"Underwater" is a good description of the crisis in a country where large parts of the territory are below sea level. Ironically, the Netherlands, widely viewed as a model economy, is facing the kind of real estate crisis that has only affected the United States and Spain until now. Banks in the Netherlands have also pumped billions upon billions in loans into the private and commercial real estate market since the 1990s, without ensuring that borrowers had sufficient collateral.

Private homebuyers, for example, could easily find banks to finance more than 100 percent of a property's price. "You could readily obtain a loan for five times your annual salary," says Scheepens, "and all that without a cent of equity." This was only possible because property owners were able to fully deduct mortgage interest from their taxes.

Instead of paying off the loans, borrowers normally put some of the money into an investment fund, month after month, hoping for a profit. The money was to be used eventually to pay off the loan, at least in part. But it quickly became customary to expect the value of a given property to increase substantially. Many Dutch savers expected that the resale of their homes would generate enough money to pay off the loans, along with a healthy profit.

No nation in the euro zone is as deeply in debt as the Netherlands, where banks have a total of about €650 billion in mortgage loans on their books.

Consumer debt amounts to about 250 percent of available income. By comparison, in 2011 even the Spaniards only reached a debt ratio of 125 percent.

The Netherlands is still one of the most competitive countries in the European Union, but now that the real estate bubble has burst, it threatens to take down the entire economy with it. Unemployment is on the rise, consumption is down and growth has come to a standstill. Despite tough austerity measures, this year the government in The Hague will violate the EU deficit criterion, which forbid new borrowing of more than 3 percent of gross domestic product (GDP).

It's a heavy burden, especially for Dutch Finance Minister Jeroen Dijsselbloem, who is also the new head of the Euro Group, and now finds himself in the unexpected role of being both a watchdog for the monetary union and a crisis candidate.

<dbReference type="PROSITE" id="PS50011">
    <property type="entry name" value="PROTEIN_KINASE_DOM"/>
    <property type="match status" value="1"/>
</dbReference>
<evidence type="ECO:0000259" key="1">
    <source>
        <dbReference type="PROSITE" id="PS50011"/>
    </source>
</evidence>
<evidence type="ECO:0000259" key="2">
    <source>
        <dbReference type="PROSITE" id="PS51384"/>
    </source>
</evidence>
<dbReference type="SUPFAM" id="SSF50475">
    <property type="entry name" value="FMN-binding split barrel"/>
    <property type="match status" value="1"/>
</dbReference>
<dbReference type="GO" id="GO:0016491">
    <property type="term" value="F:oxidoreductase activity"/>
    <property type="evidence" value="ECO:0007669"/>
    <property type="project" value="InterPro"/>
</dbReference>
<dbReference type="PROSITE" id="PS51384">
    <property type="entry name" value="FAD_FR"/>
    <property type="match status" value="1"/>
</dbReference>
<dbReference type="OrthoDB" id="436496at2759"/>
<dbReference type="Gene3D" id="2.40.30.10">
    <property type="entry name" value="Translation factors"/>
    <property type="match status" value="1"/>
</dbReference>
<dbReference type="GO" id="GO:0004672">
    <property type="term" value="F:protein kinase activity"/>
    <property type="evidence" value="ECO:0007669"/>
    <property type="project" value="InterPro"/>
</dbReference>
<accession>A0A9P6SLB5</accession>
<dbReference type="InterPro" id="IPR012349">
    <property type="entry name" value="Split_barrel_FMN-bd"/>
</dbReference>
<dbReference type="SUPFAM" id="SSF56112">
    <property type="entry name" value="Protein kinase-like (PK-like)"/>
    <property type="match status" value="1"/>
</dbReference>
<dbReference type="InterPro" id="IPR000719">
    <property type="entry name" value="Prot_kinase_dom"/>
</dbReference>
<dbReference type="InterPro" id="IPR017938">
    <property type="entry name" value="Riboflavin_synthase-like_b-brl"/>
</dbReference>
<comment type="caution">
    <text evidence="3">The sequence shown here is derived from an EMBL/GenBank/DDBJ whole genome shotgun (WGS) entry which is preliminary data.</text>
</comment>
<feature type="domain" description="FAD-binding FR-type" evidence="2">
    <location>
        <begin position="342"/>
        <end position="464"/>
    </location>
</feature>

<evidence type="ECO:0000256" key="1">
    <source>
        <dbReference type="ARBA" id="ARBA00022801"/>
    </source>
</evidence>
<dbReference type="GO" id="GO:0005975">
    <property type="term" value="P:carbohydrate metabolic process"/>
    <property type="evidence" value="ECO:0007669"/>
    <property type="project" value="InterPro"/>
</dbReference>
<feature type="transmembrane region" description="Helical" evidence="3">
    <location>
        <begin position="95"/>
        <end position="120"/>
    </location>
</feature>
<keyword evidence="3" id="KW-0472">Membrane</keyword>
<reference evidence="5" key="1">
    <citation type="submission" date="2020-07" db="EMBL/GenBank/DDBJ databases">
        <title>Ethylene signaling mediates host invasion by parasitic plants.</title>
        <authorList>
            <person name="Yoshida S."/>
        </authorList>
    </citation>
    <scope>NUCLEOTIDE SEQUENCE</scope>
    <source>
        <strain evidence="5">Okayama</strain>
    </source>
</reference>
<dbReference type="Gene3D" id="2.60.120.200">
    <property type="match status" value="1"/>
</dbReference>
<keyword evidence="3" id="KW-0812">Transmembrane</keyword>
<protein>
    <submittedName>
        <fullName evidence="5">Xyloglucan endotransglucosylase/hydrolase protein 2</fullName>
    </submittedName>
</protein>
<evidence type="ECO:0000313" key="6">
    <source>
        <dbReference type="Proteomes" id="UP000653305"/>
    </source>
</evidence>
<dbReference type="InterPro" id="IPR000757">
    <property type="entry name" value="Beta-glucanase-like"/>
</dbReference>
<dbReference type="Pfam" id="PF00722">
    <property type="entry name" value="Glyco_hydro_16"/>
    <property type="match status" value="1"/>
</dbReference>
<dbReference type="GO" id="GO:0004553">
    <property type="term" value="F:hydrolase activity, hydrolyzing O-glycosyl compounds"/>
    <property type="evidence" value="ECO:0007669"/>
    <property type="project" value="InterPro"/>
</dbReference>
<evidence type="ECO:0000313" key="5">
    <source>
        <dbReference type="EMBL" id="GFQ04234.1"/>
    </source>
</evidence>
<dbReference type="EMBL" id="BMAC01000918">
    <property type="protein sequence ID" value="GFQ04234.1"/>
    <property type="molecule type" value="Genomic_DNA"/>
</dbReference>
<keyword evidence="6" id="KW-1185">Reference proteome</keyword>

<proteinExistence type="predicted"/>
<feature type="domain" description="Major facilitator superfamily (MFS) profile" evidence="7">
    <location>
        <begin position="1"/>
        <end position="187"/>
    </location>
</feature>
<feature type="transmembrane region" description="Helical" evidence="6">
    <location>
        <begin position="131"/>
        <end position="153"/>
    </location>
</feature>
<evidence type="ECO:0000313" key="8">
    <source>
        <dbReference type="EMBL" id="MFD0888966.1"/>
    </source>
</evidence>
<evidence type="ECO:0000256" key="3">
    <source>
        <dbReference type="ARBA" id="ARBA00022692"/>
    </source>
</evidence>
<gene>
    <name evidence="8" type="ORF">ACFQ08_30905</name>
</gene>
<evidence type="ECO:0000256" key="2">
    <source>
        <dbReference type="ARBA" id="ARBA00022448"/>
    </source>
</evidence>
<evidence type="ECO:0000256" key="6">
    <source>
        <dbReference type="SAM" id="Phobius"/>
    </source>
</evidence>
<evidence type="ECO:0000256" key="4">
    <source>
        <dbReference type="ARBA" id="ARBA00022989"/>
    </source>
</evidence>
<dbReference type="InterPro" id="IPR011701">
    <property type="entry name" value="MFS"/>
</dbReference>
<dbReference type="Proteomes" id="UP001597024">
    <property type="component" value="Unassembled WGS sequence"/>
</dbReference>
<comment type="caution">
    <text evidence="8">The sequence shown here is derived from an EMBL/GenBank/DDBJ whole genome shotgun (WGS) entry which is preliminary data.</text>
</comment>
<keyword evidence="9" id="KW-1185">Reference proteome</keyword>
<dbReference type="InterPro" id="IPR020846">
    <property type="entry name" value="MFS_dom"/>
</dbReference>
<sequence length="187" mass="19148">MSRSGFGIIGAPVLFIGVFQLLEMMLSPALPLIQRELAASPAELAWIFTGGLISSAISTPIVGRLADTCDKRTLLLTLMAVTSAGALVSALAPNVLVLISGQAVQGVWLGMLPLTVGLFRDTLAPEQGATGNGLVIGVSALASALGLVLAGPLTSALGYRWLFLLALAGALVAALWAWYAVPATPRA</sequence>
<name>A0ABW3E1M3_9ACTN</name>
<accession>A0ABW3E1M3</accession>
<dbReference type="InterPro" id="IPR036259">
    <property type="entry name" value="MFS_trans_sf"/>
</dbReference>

Even €46 billion in austerity measures are apparently not enough to remain within the EU debt limit. Although Dijsselbloem has announced another €4.3 billion in cuts in public service and healthcare, they will only take effect in 2014.'

oh dear.

It all begs the question as to why so manay western govts have fallen into this same trap - failure to control bank lending, almost during the same 20 yr period?! It must be unprecedented that so many fools ruled so many for so long, leading to such a mega lending spree of such idiocy, when it was so unnecessary and has led to so many economic problems which were so foreseeable!!!!!!!!!!!!!!!!!!! I frankly do not understand why no one seemed to have any forethought about the end consequences. People will borrow whatever they are allowed to, whether that is stupid or not. So GOVT SHOULD CONTROL IT VERY TIGHTLY for the benefit of all and the long term health of the economy.

Karen Brady for PM. Me for chancellor. (see her on Piers Morgan chat show) ;)

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Surely the dutch government should bail out the banks by borrowing billion and billions of euros?

..and / or give depositors haircuts...orders from Berlin/Brussels.... :rolleyes:

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And Ireland was the 'celtic tiger'. I think the problem is that the measures used to indicate a successful economy are seriously faulty.

There were two elements to the Celtic Tiger - the rapid rise of job prospects and job quality and earnt income - thanks partly to taxation but also a fair degree of adaptability and ability to perfrom those jobs largely in the tech tech sector; and the housing bubble which did it in for those jobs, providing the high cost base that drove those jobs away, They could have held on to a lot more of those and be in a much better position than they are now, let alone with a lot lower debt burden to burn off.